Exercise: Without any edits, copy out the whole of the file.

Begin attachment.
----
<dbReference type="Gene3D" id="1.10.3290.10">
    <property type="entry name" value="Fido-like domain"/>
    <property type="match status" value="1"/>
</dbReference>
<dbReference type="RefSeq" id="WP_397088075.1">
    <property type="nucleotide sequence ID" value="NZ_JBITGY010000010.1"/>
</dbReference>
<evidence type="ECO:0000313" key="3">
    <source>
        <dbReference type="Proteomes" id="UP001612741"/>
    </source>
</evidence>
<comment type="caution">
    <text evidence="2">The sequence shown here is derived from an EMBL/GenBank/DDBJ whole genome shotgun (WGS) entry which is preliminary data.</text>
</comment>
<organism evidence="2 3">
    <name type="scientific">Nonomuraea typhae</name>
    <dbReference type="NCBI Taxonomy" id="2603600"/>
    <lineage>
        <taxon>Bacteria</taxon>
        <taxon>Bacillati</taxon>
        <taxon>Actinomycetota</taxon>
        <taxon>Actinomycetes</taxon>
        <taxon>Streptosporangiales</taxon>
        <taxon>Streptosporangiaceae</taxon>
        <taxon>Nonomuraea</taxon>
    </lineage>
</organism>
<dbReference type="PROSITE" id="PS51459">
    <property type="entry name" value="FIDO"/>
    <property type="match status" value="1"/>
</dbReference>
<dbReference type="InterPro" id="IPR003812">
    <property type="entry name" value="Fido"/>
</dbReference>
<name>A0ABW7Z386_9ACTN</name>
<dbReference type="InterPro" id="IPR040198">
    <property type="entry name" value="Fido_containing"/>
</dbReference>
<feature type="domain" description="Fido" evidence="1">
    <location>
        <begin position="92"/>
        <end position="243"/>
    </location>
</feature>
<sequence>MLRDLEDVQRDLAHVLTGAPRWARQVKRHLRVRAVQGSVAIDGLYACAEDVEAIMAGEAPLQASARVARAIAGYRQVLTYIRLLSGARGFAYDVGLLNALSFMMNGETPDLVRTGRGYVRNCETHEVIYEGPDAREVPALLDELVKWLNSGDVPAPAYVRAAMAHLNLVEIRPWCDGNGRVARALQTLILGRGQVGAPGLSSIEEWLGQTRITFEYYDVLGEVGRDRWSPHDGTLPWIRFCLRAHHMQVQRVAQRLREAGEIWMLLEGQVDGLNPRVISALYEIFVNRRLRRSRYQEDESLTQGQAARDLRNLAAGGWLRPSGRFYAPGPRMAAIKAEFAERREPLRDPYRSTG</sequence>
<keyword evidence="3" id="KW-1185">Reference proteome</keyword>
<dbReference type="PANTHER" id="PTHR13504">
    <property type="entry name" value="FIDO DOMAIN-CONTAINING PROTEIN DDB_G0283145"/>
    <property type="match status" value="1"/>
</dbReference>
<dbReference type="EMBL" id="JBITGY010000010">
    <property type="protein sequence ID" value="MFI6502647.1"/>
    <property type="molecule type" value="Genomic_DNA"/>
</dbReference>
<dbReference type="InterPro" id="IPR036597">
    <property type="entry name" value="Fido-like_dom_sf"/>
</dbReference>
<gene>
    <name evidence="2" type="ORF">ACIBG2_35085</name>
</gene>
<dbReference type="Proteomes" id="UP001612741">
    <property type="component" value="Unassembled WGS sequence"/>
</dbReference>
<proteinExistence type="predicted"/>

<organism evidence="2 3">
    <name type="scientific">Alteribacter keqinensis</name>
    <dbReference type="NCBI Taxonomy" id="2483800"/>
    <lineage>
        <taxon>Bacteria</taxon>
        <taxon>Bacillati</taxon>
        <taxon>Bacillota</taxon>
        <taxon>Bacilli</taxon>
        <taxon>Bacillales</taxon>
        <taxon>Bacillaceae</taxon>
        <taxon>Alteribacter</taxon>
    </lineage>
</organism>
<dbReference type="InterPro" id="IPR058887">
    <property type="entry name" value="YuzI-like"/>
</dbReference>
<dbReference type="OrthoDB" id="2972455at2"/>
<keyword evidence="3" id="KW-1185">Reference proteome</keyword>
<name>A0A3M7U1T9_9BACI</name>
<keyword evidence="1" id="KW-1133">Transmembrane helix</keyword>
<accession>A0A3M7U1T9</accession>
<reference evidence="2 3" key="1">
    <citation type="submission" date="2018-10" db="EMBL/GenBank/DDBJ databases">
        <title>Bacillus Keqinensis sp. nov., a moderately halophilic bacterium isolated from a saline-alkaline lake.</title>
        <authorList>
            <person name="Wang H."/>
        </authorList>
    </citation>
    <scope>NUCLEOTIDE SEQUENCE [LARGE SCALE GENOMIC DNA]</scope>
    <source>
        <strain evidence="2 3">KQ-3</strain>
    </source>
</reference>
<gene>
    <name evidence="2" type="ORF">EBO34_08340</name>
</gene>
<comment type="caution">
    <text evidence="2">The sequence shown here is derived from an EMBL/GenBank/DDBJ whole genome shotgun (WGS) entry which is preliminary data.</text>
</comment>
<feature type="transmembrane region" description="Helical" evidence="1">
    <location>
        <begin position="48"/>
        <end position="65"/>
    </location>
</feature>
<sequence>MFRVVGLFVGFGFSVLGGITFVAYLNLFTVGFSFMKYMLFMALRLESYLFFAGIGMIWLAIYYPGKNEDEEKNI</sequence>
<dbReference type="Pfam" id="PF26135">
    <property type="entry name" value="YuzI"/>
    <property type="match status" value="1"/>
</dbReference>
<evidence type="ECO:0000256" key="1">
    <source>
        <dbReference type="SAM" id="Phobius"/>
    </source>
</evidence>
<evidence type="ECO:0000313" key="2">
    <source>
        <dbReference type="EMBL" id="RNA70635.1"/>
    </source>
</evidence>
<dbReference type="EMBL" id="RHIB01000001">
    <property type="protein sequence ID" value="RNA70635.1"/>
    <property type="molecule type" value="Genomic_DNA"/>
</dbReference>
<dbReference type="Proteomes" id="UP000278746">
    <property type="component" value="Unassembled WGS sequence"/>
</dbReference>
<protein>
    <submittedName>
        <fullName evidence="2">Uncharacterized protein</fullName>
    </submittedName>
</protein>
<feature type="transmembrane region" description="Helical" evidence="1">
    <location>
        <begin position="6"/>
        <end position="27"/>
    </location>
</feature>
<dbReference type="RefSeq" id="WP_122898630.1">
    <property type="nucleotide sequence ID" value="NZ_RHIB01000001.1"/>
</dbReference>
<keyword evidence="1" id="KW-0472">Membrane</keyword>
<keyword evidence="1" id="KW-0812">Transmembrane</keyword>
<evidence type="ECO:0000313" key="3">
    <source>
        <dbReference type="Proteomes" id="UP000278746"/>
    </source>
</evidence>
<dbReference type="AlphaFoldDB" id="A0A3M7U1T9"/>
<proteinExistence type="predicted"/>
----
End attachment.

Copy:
<dbReference type="Gene3D" id="1.10.3290.10">
    <property type="entry name" value="Fido-like domain"/>
    <property type="match status" value="1"/>
</dbReference>
<dbReference type="RefSeq" id="WP_397088075.1">
    <property type="nucleotide sequence ID" value="NZ_JBITGY010000010.1"/>
</dbReference>
<evidence type="ECO:0000313" key="3">
    <source>
        <dbReference type="Proteomes" id="UP001612741"/>
    </source>
</evidence>
<comment type="caution">
    <text evidence="2">The sequence shown here is derived from an EMBL/GenBank/DDBJ whole genome shotgun (WGS) entry which is preliminary data.</text>
</comment>
<organism evidence="2 3">
    <name type="scientific">Nonomuraea typhae</name>
    <dbReference type="NCBI Taxonomy" id="2603600"/>
    <lineage>
        <taxon>Bacteria</taxon>
        <taxon>Bacillati</taxon>
        <taxon>Actinomycetota</taxon>
        <taxon>Actinomycetes</taxon>
        <taxon>Streptosporangiales</taxon>
        <taxon>Streptosporangiaceae</taxon>
        <taxon>Nonomuraea</taxon>
    </lineage>
</organism>
<dbReference type="PROSITE" id="PS51459">
    <property type="entry name" value="FIDO"/>
    <property type="match status" value="1"/>
</dbReference>
<dbReference type="InterPro" id="IPR003812">
    <property type="entry name" value="Fido"/>
</dbReference>
<name>A0ABW7Z386_9ACTN</name>
<dbReference type="InterPro" id="IPR040198">
    <property type="entry name" value="Fido_containing"/>
</dbReference>
<feature type="domain" description="Fido" evidence="1">
    <location>
        <begin position="92"/>
        <end position="243"/>
    </location>
</feature>
<sequence>MLRDLEDVQRDLAHVLTGAPRWARQVKRHLRVRAVQGSVAIDGLYACAEDVEAIMAGEAPLQASARVARAIAGYRQVLTYIRLLSGARGFAYDVGLLNALSFMMNGETPDLVRTGRGYVRNCETHEVIYEGPDAREVPALLDELVKWLNSGDVPAPAYVRAAMAHLNLVEIRPWCDGNGRVARALQTLILGRGQVGAPGLSSIEEWLGQTRITFEYYDVLGEVGRDRWSPHDGTLPWIRFCLRAHHMQVQRVAQRLREAGEIWMLLEGQVDGLNPRVISALYEIFVNRRLRRSRYQEDESLTQGQAARDLRNLAAGGWLRPSGRFYAPGPRMAAIKAEFAERREPLRDPYRSTG</sequence>
<keyword evidence="3" id="KW-1185">Reference proteome</keyword>
<dbReference type="PANTHER" id="PTHR13504">
    <property type="entry name" value="FIDO DOMAIN-CONTAINING PROTEIN DDB_G0283145"/>
    <property type="match status" value="1"/>
</dbReference>
<dbReference type="EMBL" id="JBITGY010000010">
    <property type="protein sequence ID" value="MFI6502647.1"/>
    <property type="molecule type" value="Genomic_DNA"/>
</dbReference>
<dbReference type="InterPro" id="IPR036597">
    <property type="entry name" value="Fido-like_dom_sf"/>
</dbReference>
<gene>
    <name evidence="2" type="ORF">ACIBG2_35085</name>
</gene>
<dbReference type="Proteomes" id="UP001612741">
    <property type="component" value="Unassembled WGS sequence"/>
</dbReference>
<proteinExistence type="predicted"/>

<organism evidence="2 3">
    <name type="scientific">Alteribacter keqinensis</name>
    <dbReference type="NCBI Taxonomy" id="2483800"/>
    <lineage>
        <taxon>Bacteria</taxon>
        <taxon>Bacillati</taxon>
        <taxon>Bacillota</taxon>
        <taxon>Bacilli</taxon>
        <taxon>Bacillales</taxon>
        <taxon>Bacillaceae</taxon>
        <taxon>Alteribacter</taxon>
    </lineage>
</organism>
<dbReference type="InterPro" id="IPR058887">
    <property type="entry name" value="YuzI-like"/>
</dbReference>
<dbReference type="OrthoDB" id="2972455at2"/>
<keyword evidence="3" id="KW-1185">Reference proteome</keyword>
<name>A0A3M7U1T9_9BACI</name>
<keyword evidence="1" id="KW-1133">Transmembrane helix</keyword>
<accession>A0A3M7U1T9</accession>
<reference evidence="2 3" key="1">
    <citation type="submission" date="2018-10" db="EMBL/GenBank/DDBJ databases">
        <title>Bacillus Keqinensis sp. nov., a moderately halophilic bacterium isolated from a saline-alkaline lake.</title>
        <authorList>
            <person name="Wang H."/>
        </authorList>
    </citation>
    <scope>NUCLEOTIDE SEQUENCE [LARGE SCALE GENOMIC DNA]</scope>
    <source>
        <strain evidence="2 3">KQ-3</strain>
    </source>
</reference>
<gene>
    <name evidence="2" type="ORF">EBO34_08340</name>
</gene>
<comment type="caution">
    <text evidence="2">The sequence shown here is derived from an EMBL/GenBank/DDBJ whole genome shotgun (WGS) entry which is preliminary data.</text>
</comment>
<feature type="transmembrane region" description="Helical" evidence="1">
    <location>
        <begin position="48"/>
        <end position="65"/>
    </location>
</feature>
<sequence>MFRVVGLFVGFGFSVLGGITFVAYLNLFTVGFSFMKYMLFMALRLESYLFFAGIGMIWLAIYYPGKNEDEEKNI</sequence>
<dbReference type="Pfam" id="PF26135">
    <property type="entry name" value="YuzI"/>
    <property type="match status" value="1"/>
</dbReference>
<evidence type="ECO:0000256" key="1">
    <source>
        <dbReference type="SAM" id="Phobius"/>
    </source>
</evidence>
<evidence type="ECO:0000313" key="2">
    <source>
        <dbReference type="EMBL" id="RNA70635.1"/>
    </source>
</evidence>
<dbReference type="EMBL" id="RHIB01000001">
    <property type="protein sequence ID" value="RNA70635.1"/>
    <property type="molecule type" value="Genomic_DNA"/>
</dbReference>
<dbReference type="Proteomes" id="UP000278746">
    <property type="component" value="Unassembled WGS sequence"/>
</dbReference>
<protein>
    <submittedName>
        <fullName evidence="2">Uncharacterized protein</fullName>
    </submittedName>
</protein>
<feature type="transmembrane region" description="Helical" evidence="1">
    <location>
        <begin position="6"/>
        <end position="27"/>
    </location>
</feature>
<dbReference type="RefSeq" id="WP_122898630.1">
    <property type="nucleotide sequence ID" value="NZ_RHIB01000001.1"/>
</dbReference>
<keyword evidence="1" id="KW-0472">Membrane</keyword>
<keyword evidence="1" id="KW-0812">Transmembrane</keyword>
<evidence type="ECO:0000313" key="3">
    <source>
        <dbReference type="Proteomes" id="UP000278746"/>
    </source>
</evidence>
<dbReference type="AlphaFoldDB" id="A0A3M7U1T9"/>
<proteinExistence type="predicted"/>